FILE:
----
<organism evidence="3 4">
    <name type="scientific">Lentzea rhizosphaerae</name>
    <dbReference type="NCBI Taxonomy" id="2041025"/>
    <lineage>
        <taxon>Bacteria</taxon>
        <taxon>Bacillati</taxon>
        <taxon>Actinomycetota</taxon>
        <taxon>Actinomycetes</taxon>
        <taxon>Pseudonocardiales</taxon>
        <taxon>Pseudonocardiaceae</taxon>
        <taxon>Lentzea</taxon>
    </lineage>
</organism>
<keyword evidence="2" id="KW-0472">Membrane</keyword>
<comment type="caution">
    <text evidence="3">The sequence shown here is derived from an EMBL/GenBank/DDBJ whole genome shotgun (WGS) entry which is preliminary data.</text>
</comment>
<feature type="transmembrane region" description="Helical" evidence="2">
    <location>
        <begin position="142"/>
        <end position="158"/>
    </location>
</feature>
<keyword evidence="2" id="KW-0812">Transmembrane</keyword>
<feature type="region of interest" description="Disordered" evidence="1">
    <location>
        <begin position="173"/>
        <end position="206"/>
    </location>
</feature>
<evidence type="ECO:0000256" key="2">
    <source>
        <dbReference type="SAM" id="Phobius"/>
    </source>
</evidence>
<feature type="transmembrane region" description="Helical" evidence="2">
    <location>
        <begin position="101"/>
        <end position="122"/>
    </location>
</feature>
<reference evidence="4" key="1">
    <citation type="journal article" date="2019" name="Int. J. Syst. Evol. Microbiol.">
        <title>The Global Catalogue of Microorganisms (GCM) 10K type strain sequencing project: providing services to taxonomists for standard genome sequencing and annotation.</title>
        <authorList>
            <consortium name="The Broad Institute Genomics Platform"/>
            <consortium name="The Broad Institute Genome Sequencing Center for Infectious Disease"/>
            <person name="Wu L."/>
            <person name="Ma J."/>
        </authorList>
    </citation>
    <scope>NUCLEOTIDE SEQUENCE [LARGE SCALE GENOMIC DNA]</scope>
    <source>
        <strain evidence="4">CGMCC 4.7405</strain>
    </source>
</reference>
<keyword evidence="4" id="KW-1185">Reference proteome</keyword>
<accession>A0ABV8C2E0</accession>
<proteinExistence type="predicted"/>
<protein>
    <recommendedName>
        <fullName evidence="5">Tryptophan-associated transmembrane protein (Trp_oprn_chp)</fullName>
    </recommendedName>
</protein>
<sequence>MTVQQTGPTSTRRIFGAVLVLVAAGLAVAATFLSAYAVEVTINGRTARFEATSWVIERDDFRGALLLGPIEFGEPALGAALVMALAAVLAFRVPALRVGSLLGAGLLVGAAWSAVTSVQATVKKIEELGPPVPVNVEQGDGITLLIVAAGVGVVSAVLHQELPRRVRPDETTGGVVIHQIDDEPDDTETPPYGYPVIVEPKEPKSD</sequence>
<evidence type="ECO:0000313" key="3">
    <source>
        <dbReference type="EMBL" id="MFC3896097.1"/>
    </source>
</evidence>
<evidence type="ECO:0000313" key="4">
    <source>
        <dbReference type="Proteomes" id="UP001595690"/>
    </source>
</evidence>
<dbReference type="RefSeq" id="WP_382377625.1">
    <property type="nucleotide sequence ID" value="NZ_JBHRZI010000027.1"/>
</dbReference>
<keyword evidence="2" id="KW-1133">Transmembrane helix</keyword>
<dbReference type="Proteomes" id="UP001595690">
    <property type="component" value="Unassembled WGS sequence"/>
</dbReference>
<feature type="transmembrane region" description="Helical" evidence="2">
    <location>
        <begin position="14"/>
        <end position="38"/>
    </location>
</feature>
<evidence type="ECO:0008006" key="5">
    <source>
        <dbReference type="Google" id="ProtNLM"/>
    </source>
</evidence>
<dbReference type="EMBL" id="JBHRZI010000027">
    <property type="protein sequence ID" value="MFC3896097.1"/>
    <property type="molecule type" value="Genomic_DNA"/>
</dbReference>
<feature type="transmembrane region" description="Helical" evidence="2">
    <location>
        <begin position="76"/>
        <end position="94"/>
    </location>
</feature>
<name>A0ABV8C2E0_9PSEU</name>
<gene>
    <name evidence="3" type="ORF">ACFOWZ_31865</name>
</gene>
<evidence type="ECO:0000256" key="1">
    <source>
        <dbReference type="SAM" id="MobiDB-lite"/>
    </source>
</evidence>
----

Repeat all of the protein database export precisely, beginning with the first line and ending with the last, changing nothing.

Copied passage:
<organism evidence="3 4">
    <name type="scientific">Lentzea rhizosphaerae</name>
    <dbReference type="NCBI Taxonomy" id="2041025"/>
    <lineage>
        <taxon>Bacteria</taxon>
        <taxon>Bacillati</taxon>
        <taxon>Actinomycetota</taxon>
        <taxon>Actinomycetes</taxon>
        <taxon>Pseudonocardiales</taxon>
        <taxon>Pseudonocardiaceae</taxon>
        <taxon>Lentzea</taxon>
    </lineage>
</organism>
<keyword evidence="2" id="KW-0472">Membrane</keyword>
<comment type="caution">
    <text evidence="3">The sequence shown here is derived from an EMBL/GenBank/DDBJ whole genome shotgun (WGS) entry which is preliminary data.</text>
</comment>
<feature type="transmembrane region" description="Helical" evidence="2">
    <location>
        <begin position="142"/>
        <end position="158"/>
    </location>
</feature>
<keyword evidence="2" id="KW-0812">Transmembrane</keyword>
<feature type="region of interest" description="Disordered" evidence="1">
    <location>
        <begin position="173"/>
        <end position="206"/>
    </location>
</feature>
<evidence type="ECO:0000256" key="2">
    <source>
        <dbReference type="SAM" id="Phobius"/>
    </source>
</evidence>
<feature type="transmembrane region" description="Helical" evidence="2">
    <location>
        <begin position="101"/>
        <end position="122"/>
    </location>
</feature>
<reference evidence="4" key="1">
    <citation type="journal article" date="2019" name="Int. J. Syst. Evol. Microbiol.">
        <title>The Global Catalogue of Microorganisms (GCM) 10K type strain sequencing project: providing services to taxonomists for standard genome sequencing and annotation.</title>
        <authorList>
            <consortium name="The Broad Institute Genomics Platform"/>
            <consortium name="The Broad Institute Genome Sequencing Center for Infectious Disease"/>
            <person name="Wu L."/>
            <person name="Ma J."/>
        </authorList>
    </citation>
    <scope>NUCLEOTIDE SEQUENCE [LARGE SCALE GENOMIC DNA]</scope>
    <source>
        <strain evidence="4">CGMCC 4.7405</strain>
    </source>
</reference>
<keyword evidence="4" id="KW-1185">Reference proteome</keyword>
<accession>A0ABV8C2E0</accession>
<proteinExistence type="predicted"/>
<protein>
    <recommendedName>
        <fullName evidence="5">Tryptophan-associated transmembrane protein (Trp_oprn_chp)</fullName>
    </recommendedName>
</protein>
<sequence>MTVQQTGPTSTRRIFGAVLVLVAAGLAVAATFLSAYAVEVTINGRTARFEATSWVIERDDFRGALLLGPIEFGEPALGAALVMALAAVLAFRVPALRVGSLLGAGLLVGAAWSAVTSVQATVKKIEELGPPVPVNVEQGDGITLLIVAAGVGVVSAVLHQELPRRVRPDETTGGVVIHQIDDEPDDTETPPYGYPVIVEPKEPKSD</sequence>
<evidence type="ECO:0000313" key="3">
    <source>
        <dbReference type="EMBL" id="MFC3896097.1"/>
    </source>
</evidence>
<evidence type="ECO:0000313" key="4">
    <source>
        <dbReference type="Proteomes" id="UP001595690"/>
    </source>
</evidence>
<dbReference type="RefSeq" id="WP_382377625.1">
    <property type="nucleotide sequence ID" value="NZ_JBHRZI010000027.1"/>
</dbReference>
<keyword evidence="2" id="KW-1133">Transmembrane helix</keyword>
<dbReference type="Proteomes" id="UP001595690">
    <property type="component" value="Unassembled WGS sequence"/>
</dbReference>
<feature type="transmembrane region" description="Helical" evidence="2">
    <location>
        <begin position="14"/>
        <end position="38"/>
    </location>
</feature>
<evidence type="ECO:0008006" key="5">
    <source>
        <dbReference type="Google" id="ProtNLM"/>
    </source>
</evidence>
<dbReference type="EMBL" id="JBHRZI010000027">
    <property type="protein sequence ID" value="MFC3896097.1"/>
    <property type="molecule type" value="Genomic_DNA"/>
</dbReference>
<feature type="transmembrane region" description="Helical" evidence="2">
    <location>
        <begin position="76"/>
        <end position="94"/>
    </location>
</feature>
<name>A0ABV8C2E0_9PSEU</name>
<gene>
    <name evidence="3" type="ORF">ACFOWZ_31865</name>
</gene>
<evidence type="ECO:0000256" key="1">
    <source>
        <dbReference type="SAM" id="MobiDB-lite"/>
    </source>
</evidence>